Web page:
Previous to this announcement, antifreeze smelled and tasted sweet which made it attractive to pets and children. Unfortunately antifreeze is also deadly. Less than one tablespoon is lethal for a ten pound dog. A single teaspoon can be fatal to a cat.

The active ingredient in antifreeze is ethylene glycol which if ingested by a dog or cat leads to simultaneous liver and kidney failure which after just a few hours is irreversible and consequently fatal. The treatment for antifreeze ingestion when applicable is intravenous Vodka.

Sierra is a brand name of for a type of antifreeze that contains propylene glycol as the active ingredient instead of ethylene glycol. This type of antifreeze works just as well in your car but is slightly less toxic than ethylene glycol if ingested by a pet. Unfortunately Sierra smells and tasted good to pets so it remains a potential health risk.

According to the Humane Society Legislative Fund nearly 90,000 animals are poisoned each year by ingesting this sweet smelling substance.

Remember to keep your pets out of the area you are in when you change and/or drain antifreeze from your car.

Be sure to check your cat or truck regularly for leeks as they also contain antifreeze. Store antifreeze in tightly closed containers and keep it in secured cabinets.

If you think your pet may have consumed antifreeze, remember, this is a true life or death emergency.

Drive to your vet or the closest emergency facility ASAP and call ahead while you are on your way

The Centers for Disease Control and Prevention’s Agency for Toxic Substances and Disease Registry confirms that Ethylene glycol is rapidly absorbed following ingestion and affects the entire body beginning with the central nervous system, followed by the heart and lungs and finally failure of the kidneys and liver which leads to death.

About Dr. Carol

Dr. Carol is a pet health researcher, a Board Certified Anti-Aging Pet Health Diplomat, a published author and a practicing, holistic veterinarian in Chagrin Falls, Ohio.

She welcomes new canine and feline patients.

Dr. Carol also offers pet health consultations and answers pet health questions and makes homemade pet diets by phone and e-mail for her online pet loving community.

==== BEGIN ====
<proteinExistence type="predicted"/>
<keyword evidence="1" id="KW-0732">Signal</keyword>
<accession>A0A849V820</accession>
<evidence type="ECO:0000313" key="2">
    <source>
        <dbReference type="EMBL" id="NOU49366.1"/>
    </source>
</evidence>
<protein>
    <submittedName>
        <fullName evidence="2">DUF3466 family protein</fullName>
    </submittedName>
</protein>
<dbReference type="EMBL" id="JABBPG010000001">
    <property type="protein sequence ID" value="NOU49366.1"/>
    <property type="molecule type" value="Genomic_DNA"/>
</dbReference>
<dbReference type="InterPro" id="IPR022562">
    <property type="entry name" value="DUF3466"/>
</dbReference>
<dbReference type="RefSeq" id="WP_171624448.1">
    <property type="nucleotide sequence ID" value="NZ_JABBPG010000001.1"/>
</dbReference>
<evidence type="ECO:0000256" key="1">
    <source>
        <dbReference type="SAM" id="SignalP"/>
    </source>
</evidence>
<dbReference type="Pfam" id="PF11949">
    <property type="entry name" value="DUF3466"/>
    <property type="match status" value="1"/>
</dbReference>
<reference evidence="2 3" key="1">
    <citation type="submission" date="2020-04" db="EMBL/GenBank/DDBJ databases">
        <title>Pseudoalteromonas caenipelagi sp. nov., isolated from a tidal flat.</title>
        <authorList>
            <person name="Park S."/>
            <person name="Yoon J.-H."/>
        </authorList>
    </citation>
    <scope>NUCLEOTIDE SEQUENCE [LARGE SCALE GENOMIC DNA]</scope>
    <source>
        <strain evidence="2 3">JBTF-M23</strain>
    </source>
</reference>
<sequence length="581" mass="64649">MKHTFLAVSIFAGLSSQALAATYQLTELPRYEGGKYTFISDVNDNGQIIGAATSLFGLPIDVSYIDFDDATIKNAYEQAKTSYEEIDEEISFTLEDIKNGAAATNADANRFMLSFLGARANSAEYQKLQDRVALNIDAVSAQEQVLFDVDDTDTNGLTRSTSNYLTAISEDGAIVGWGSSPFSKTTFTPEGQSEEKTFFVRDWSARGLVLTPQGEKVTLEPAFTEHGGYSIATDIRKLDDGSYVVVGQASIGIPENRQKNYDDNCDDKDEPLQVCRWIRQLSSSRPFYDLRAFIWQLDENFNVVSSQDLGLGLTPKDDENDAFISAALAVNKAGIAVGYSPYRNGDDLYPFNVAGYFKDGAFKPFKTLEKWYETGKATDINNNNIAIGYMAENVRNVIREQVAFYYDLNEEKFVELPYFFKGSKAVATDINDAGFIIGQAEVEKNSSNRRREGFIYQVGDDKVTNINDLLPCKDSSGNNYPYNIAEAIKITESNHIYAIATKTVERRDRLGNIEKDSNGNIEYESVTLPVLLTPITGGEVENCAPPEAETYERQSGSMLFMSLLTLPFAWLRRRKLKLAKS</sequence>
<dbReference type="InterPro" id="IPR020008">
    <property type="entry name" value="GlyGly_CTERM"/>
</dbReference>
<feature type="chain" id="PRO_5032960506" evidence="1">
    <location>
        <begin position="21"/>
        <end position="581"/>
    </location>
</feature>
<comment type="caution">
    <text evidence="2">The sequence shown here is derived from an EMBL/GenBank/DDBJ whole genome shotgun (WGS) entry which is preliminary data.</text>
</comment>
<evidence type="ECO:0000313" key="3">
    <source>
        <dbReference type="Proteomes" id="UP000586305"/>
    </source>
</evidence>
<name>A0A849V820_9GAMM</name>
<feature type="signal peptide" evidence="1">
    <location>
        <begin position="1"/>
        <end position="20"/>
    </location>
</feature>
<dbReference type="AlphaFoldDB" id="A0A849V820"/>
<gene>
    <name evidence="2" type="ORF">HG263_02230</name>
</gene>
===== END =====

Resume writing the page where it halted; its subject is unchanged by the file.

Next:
Pet owners may contact Dr. Carol directly at her veterinary office toll free at 1-866-372-2765 to make an appointment for their dog(s) and/or cat(s) today.

Bookmark www.carolonpets.com for the latest pet health news, anti-aging tips and updates for your dogs and cats

Recognizing & Treating Frostbite in Dogs and Cats

Ask Dr. Carol, Cats, Dogs, Pet News, Winter Time Tips, Winter Time Tips 1 Comment »

Pets love to romping in the snow and many dogs enjoy winter’s wonders along with their people.

What are some of the pet dangers dog owners should be aware of during cold weather spells?

Brush up on your Pet Frostbite IQ this season with holistic veterinarian Dr. Carol Osborne, DVM., whose tips are presented in Dog Fancy Magazine: December, 2010 Issue.

Page 20; written by Denise Fleck.

Bookmark www.carolonpets.com for the latest news, tips and pet anti-aging longevity updates for your dogs and cats.

Holistic veterinarian and pet health researcher, Dr. Carol Osborne, DVM., is available for pet health consultations and pet health care questions for dogs and cats.

Call Dr. Carol’s veterinary office toll free at 1-866-372-2765 to make an appointment for your dogs and/or cats.

Cold Weather Pet Tips for Dogs & Cats

Ask Dr. Carol, Cats, Dogs, Winter Time Tips, Winter Time Tips 1 Comment »

Each year as the seasons change, outdoor temperatures drop and the snow starts to fly, it’s a good time for pet owners to refresh their Wintertime Pet Health Quotient (HQ) so their dogs and cats can all enjoy the slopes and season safely.

Antifreeze, in which Ethylene Glycol, is the active ingredient is deadly for pets! Antifreeze smells good and apparently is also quite tasty to many dogs and cats. A tablespoon of antifreeze is all that’s needed to kill a ten pound dog. A single teaspoon of antifreeze often ends with fatal results for cats.

Propylene glycol, the active ingredient in a type of antifreeze called “Sierra” is a less toxic to pets if ingested and works just as well as ethylene glycol for your car.

• Be sure to keep your pets out of the area you’re in when you change and/or drain antifreeze from your vehicles.

• Remember car radiators also contain anti-freeze, so be sure your radiator is not leaking.

• Antifreeze spills must be thoroughly cleaned up and immediately eliminated from any and all areas your pets may encounter.

• Store antifreeze in tightly closed containers, kept high up out of paw reach in secured cabinets.

• Dogs and cats suspected of consuming anti-freeze, need to be taken to the vet or nearest veterinary emergency facility ASAP! Pet antifreeze consumption is a true life or death emergency!

• Time to save dogs and cats in antifreeze cases is critical! After 2-3 hours of consumption, irreversible and simultaneous pet liver and kidney failure occur, which in the vast majority of cases is lethal. Calling your vet or a local veterinary emergency facility while you’re on the way is very helpful. If possible bring along the label.